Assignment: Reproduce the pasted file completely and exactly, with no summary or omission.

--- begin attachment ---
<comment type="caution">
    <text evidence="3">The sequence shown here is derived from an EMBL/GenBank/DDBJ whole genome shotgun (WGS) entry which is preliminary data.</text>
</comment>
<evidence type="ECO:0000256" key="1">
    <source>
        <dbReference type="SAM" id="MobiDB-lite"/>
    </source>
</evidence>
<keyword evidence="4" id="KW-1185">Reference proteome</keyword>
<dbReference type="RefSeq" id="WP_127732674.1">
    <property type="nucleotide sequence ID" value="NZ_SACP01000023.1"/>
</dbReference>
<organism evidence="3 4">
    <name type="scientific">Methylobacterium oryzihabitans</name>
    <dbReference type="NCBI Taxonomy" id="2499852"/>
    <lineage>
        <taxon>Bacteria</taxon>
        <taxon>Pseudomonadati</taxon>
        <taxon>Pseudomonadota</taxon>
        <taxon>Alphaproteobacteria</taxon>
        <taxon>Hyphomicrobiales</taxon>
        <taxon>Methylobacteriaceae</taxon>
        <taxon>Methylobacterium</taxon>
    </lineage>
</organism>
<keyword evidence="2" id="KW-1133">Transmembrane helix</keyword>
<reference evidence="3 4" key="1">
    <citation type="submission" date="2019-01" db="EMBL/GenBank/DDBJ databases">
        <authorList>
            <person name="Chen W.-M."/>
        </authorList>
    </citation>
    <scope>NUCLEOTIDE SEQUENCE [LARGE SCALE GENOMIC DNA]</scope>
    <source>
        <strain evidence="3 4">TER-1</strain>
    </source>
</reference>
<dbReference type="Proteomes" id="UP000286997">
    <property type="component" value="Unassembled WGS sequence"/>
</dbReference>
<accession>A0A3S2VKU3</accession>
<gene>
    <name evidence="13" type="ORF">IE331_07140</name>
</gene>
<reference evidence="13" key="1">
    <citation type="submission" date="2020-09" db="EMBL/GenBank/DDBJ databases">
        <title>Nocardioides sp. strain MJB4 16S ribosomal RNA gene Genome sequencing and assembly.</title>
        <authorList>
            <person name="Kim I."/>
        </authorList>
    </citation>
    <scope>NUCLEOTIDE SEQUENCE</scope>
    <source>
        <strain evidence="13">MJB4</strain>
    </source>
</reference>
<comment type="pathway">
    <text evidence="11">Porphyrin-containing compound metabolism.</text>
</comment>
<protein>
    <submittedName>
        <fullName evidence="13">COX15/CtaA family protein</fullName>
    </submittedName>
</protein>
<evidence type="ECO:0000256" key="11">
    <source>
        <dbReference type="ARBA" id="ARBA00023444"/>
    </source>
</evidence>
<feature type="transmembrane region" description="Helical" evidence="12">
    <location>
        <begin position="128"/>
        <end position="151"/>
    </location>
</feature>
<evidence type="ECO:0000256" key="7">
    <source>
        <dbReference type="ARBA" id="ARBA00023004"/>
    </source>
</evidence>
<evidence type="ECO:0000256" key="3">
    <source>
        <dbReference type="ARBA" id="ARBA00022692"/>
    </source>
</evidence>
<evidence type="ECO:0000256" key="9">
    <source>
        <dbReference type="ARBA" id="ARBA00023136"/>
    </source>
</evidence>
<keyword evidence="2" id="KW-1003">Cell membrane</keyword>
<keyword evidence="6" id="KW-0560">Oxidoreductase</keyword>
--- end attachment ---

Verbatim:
<comment type="caution">
    <text evidence="3">The sequence shown here is derived from an EMBL/GenBank/DDBJ whole genome shotgun (WGS) entry which is preliminary data.</text>
</comment>
<evidence type="ECO:0000256" key="1">
    <source>
        <dbReference type="SAM" id="MobiDB-lite"/>
    </source>
</evidence>
<keyword evidence="4" id="KW-1185">Reference proteome</keyword>
<dbReference type="RefSeq" id="WP_127732674.1">
    <property type="nucleotide sequence ID" value="NZ_SACP01000023.1"/>
</dbReference>
<organism evidence="3 4">
    <name type="scientific">Methylobacterium oryzihabitans</name>
    <dbReference type="NCBI Taxonomy" id="2499852"/>
    <lineage>
        <taxon>Bacteria</taxon>
        <taxon>Pseudomonadati</taxon>
        <taxon>Pseudomonadota</taxon>
        <taxon>Alphaproteobacteria</taxon>
        <taxon>Hyphomicrobiales</taxon>
        <taxon>Methylobacteriaceae</taxon>
        <taxon>Methylobacterium</taxon>
    </lineage>
</organism>
<keyword evidence="2" id="KW-1133">Transmembrane helix</keyword>
<reference evidence="3 4" key="1">
    <citation type="submission" date="2019-01" db="EMBL/GenBank/DDBJ databases">
        <authorList>
            <person name="Chen W.-M."/>
        </authorList>
    </citation>
    <scope>NUCLEOTIDE SEQUENCE [LARGE SCALE GENOMIC DNA]</scope>
    <source>
        <strain evidence="3 4">TER-1</strain>
    </source>
</reference>
<dbReference type="Proteomes" id="UP000286997">
    <property type="component" value="Unassembled WGS sequence"/>
</dbReference>
<accession>A0A3S2VKU3</accession>
<gene>
    <name evidence="13" type="ORF">IE331_07140</name>
</gene>
<reference evidence="13" key="1">
    <citation type="submission" date="2020-09" db="EMBL/GenBank/DDBJ databases">
        <title>Nocardioides sp. strain MJB4 16S ribosomal RNA gene Genome sequencing and assembly.</title>
        <authorList>
            <person name="Kim I."/>
        </authorList>
    </citation>
    <scope>NUCLEOTIDE SEQUENCE</scope>
    <source>
        <strain evidence="13">MJB4</strain>
    </source>
</reference>
<comment type="pathway">
    <text evidence="11">Porphyrin-containing compound metabolism.</text>
</comment>
<protein>
    <submittedName>
        <fullName evidence="13">COX15/CtaA family protein</fullName>
    </submittedName>
</protein>
<evidence type="ECO:0000256" key="11">
    <source>
        <dbReference type="ARBA" id="ARBA00023444"/>
    </source>
</evidence>
<feature type="transmembrane region" description="Helical" evidence="12">
    <location>
        <begin position="128"/>
        <end position="151"/>
    </location>
</feature>
<evidence type="ECO:0000256" key="7">
    <source>
        <dbReference type="ARBA" id="ARBA00023004"/>
    </source>
</evidence>
<evidence type="ECO:0000256" key="3">
    <source>
        <dbReference type="ARBA" id="ARBA00022692"/>
    </source>
</evidence>
<evidence type="ECO:0000256" key="9">
    <source>
        <dbReference type="ARBA" id="ARBA00023136"/>
    </source>
</evidence>
<keyword evidence="2" id="KW-1003">Cell membrane</keyword>
<keyword evidence="6" id="KW-0560">Oxidoreductase</keyword>